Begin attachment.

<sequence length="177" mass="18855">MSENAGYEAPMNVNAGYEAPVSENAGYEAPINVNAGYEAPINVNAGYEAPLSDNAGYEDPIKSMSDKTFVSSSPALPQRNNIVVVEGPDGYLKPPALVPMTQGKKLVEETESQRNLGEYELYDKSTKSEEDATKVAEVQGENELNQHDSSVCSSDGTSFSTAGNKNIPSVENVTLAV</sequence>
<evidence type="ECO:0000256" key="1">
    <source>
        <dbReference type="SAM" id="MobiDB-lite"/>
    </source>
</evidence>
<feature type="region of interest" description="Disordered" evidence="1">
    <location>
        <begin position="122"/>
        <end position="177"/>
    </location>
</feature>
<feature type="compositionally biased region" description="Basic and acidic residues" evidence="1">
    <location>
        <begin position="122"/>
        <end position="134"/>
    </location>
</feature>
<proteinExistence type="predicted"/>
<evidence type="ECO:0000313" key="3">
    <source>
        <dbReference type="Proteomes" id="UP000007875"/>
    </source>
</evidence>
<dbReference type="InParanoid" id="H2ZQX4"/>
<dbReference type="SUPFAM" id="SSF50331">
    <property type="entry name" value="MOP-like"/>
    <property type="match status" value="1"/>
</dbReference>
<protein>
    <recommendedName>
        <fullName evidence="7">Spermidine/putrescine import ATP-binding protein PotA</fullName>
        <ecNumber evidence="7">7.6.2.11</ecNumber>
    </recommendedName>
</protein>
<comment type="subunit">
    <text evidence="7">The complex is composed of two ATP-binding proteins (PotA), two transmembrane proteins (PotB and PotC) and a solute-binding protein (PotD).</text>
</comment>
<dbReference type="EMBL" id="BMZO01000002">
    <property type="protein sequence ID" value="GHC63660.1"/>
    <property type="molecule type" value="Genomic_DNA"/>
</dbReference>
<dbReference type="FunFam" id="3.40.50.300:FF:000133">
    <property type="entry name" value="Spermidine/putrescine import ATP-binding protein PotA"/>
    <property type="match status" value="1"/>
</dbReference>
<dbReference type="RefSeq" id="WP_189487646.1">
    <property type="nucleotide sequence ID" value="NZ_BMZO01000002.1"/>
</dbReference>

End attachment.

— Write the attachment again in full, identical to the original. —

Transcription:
<sequence length="177" mass="18855">MSENAGYEAPMNVNAGYEAPVSENAGYEAPINVNAGYEAPINVNAGYEAPLSDNAGYEDPIKSMSDKTFVSSSPALPQRNNIVVVEGPDGYLKPPALVPMTQGKKLVEETESQRNLGEYELYDKSTKSEEDATKVAEVQGENELNQHDSSVCSSDGTSFSTAGNKNIPSVENVTLAV</sequence>
<evidence type="ECO:0000256" key="1">
    <source>
        <dbReference type="SAM" id="MobiDB-lite"/>
    </source>
</evidence>
<feature type="region of interest" description="Disordered" evidence="1">
    <location>
        <begin position="122"/>
        <end position="177"/>
    </location>
</feature>
<feature type="compositionally biased region" description="Basic and acidic residues" evidence="1">
    <location>
        <begin position="122"/>
        <end position="134"/>
    </location>
</feature>
<proteinExistence type="predicted"/>
<evidence type="ECO:0000313" key="3">
    <source>
        <dbReference type="Proteomes" id="UP000007875"/>
    </source>
</evidence>
<dbReference type="InParanoid" id="H2ZQX4"/>
<dbReference type="SUPFAM" id="SSF50331">
    <property type="entry name" value="MOP-like"/>
    <property type="match status" value="1"/>
</dbReference>
<protein>
    <recommendedName>
        <fullName evidence="7">Spermidine/putrescine import ATP-binding protein PotA</fullName>
        <ecNumber evidence="7">7.6.2.11</ecNumber>
    </recommendedName>
</protein>
<comment type="subunit">
    <text evidence="7">The complex is composed of two ATP-binding proteins (PotA), two transmembrane proteins (PotB and PotC) and a solute-binding protein (PotD).</text>
</comment>
<dbReference type="EMBL" id="BMZO01000002">
    <property type="protein sequence ID" value="GHC63660.1"/>
    <property type="molecule type" value="Genomic_DNA"/>
</dbReference>
<dbReference type="FunFam" id="3.40.50.300:FF:000133">
    <property type="entry name" value="Spermidine/putrescine import ATP-binding protein PotA"/>
    <property type="match status" value="1"/>
</dbReference>
<dbReference type="RefSeq" id="WP_189487646.1">
    <property type="nucleotide sequence ID" value="NZ_BMZO01000002.1"/>
</dbReference>